Professor Paul Beaumont is the Principal Investigator and Dr Mihail Danov of the University of Exeter is the Co-Investigator.
The team are grateful for the support shown for this project by Queen Mary University of London for use of their rooms in Lincoln’s Inn Fields.
This project received an Arts and Humanities Research Council, Research Network Grant.
The major objective of this AHRC Research Network on Private International Law (PIL) is to set out the post-Brexit research agenda in PIL. As part of this process, we aim to promote a meaningful debate about the issues which private parties in disputes with an international element could face in the post-Brexit era. Discussing these issues with expert legal practitioners is critical to providing an appropriate answer to the question how UK PIL should be re-designed post-Brexit with a view to facilitating justice in cross-border cases before the UK courts. This is central to maintaining the attractiveness of the UK courts which is important to the growth of the UK economy, with the legal sector currently generating over £25 billion (a significant proportion of which is based on cross-border cases). The proposed AHRC Research Network will enable us to set up a new research consortium which involves academics (including distinguished experts from Europe and the Commonwealth, judges and expert legal practitioners.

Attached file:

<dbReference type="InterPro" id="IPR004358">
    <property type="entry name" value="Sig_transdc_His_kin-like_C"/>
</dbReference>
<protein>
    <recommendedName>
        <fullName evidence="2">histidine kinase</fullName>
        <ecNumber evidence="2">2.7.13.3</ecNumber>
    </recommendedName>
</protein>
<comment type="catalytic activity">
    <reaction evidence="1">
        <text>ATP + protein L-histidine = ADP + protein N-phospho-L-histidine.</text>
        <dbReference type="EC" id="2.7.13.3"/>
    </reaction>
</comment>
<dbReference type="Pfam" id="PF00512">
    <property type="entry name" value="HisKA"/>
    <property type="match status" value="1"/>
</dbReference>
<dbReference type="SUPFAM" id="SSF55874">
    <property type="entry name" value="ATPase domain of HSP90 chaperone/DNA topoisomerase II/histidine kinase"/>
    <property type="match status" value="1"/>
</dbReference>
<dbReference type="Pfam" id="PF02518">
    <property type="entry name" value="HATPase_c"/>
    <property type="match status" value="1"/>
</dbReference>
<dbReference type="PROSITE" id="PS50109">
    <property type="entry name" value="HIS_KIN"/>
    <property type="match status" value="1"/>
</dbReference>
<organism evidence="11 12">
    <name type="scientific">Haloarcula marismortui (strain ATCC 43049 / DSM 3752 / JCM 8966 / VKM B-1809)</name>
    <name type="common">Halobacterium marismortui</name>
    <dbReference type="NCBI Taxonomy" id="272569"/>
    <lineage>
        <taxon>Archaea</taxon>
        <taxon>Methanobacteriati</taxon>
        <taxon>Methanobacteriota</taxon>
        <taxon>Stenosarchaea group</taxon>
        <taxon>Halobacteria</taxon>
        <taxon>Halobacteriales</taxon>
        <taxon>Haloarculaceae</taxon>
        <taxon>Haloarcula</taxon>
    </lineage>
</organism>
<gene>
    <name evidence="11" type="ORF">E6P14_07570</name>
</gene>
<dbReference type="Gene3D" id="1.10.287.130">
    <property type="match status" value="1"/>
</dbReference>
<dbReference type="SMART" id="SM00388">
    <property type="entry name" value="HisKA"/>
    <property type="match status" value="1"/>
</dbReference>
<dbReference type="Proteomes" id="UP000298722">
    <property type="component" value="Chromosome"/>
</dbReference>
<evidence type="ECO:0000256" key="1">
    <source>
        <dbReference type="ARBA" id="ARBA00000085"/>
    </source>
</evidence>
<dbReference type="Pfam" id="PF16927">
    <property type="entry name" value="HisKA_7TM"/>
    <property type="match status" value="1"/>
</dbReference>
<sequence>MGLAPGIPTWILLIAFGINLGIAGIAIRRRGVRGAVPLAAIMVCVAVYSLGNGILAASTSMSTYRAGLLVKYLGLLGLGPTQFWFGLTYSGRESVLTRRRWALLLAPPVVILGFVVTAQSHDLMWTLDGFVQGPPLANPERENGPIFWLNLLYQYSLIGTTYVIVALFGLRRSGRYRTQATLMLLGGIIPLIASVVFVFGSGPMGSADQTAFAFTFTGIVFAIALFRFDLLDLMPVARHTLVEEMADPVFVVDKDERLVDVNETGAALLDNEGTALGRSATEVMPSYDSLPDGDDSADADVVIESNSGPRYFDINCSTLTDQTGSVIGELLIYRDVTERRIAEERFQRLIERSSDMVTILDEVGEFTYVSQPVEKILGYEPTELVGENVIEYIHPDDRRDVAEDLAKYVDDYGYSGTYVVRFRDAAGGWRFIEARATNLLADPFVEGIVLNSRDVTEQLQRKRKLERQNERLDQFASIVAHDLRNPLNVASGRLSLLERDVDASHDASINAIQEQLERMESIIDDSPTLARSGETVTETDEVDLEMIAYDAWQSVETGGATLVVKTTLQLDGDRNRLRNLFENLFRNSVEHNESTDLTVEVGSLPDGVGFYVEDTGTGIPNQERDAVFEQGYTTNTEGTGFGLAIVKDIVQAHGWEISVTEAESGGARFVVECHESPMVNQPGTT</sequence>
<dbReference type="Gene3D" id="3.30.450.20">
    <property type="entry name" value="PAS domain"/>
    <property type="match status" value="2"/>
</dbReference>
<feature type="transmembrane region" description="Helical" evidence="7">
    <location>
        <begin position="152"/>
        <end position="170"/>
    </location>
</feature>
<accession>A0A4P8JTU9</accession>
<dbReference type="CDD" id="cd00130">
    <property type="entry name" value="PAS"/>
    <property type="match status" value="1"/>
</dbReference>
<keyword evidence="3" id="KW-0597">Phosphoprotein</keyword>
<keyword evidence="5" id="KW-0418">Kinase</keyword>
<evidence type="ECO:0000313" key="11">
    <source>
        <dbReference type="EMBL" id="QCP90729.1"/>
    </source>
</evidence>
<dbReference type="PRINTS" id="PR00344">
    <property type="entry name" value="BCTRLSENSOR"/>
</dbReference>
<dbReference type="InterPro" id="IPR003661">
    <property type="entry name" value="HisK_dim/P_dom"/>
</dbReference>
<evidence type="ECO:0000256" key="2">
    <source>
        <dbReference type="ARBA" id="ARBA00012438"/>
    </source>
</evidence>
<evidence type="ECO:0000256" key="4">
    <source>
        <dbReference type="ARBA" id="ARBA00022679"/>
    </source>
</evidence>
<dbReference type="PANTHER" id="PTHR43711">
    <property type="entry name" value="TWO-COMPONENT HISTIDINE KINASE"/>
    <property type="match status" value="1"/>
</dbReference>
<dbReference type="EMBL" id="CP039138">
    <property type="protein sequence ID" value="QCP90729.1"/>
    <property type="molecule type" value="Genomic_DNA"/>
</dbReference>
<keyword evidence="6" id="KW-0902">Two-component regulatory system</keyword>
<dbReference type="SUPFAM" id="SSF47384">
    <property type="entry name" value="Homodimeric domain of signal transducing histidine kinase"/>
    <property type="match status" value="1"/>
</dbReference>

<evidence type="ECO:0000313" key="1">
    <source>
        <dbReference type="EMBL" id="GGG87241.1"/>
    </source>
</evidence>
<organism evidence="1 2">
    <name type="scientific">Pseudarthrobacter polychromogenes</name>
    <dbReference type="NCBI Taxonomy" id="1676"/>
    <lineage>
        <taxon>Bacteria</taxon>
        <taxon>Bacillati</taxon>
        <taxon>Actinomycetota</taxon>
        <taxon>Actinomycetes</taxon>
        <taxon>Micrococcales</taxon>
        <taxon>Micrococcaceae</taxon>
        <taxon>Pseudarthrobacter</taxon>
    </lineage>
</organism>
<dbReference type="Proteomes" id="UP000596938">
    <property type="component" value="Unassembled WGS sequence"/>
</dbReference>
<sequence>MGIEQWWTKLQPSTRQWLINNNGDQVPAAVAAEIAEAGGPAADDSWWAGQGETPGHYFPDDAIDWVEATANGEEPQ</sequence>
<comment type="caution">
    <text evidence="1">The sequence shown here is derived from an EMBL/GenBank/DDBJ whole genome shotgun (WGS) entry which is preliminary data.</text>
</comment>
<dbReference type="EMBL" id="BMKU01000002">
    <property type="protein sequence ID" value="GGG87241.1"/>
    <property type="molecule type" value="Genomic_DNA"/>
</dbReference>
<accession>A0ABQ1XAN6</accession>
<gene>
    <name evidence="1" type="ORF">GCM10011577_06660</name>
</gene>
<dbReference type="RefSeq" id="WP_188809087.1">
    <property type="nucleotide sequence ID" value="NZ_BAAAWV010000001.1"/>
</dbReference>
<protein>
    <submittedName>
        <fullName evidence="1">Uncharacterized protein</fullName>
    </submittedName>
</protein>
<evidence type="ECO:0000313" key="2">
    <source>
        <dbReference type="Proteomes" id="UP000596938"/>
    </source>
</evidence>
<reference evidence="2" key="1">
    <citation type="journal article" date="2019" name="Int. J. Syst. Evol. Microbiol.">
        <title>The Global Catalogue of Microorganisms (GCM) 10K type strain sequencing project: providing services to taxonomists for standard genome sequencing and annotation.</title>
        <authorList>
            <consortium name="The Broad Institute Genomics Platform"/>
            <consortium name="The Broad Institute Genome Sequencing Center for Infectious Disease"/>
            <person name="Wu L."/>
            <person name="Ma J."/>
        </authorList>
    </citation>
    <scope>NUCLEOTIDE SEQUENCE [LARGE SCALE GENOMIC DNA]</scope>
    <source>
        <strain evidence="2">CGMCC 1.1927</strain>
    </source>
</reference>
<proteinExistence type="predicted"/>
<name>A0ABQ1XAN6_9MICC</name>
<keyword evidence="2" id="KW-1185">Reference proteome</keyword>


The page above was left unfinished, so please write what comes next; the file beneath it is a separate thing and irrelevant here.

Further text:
The Network and its workshops will focus on the multi-layered nature of PIL with the potential for different jurisdiction and recognition and enforcement of judgments’ regimes for cases connected with different parts of the UK, the EU/EFTA, the Commonwealth and the rest of the world and for different legal issues arising in each of these geographical spheres (eg civil and commercial; family).
Particular account will be taken of the current Commonwealth model law regimes and of the network of existing global Conventions created by the Hague Conference on Private International Law. The potential for new developments in the Commonwealth and for new Hague Conventions to be part of the new UK PIL landscape will be explored.
Theme by the University of Stirling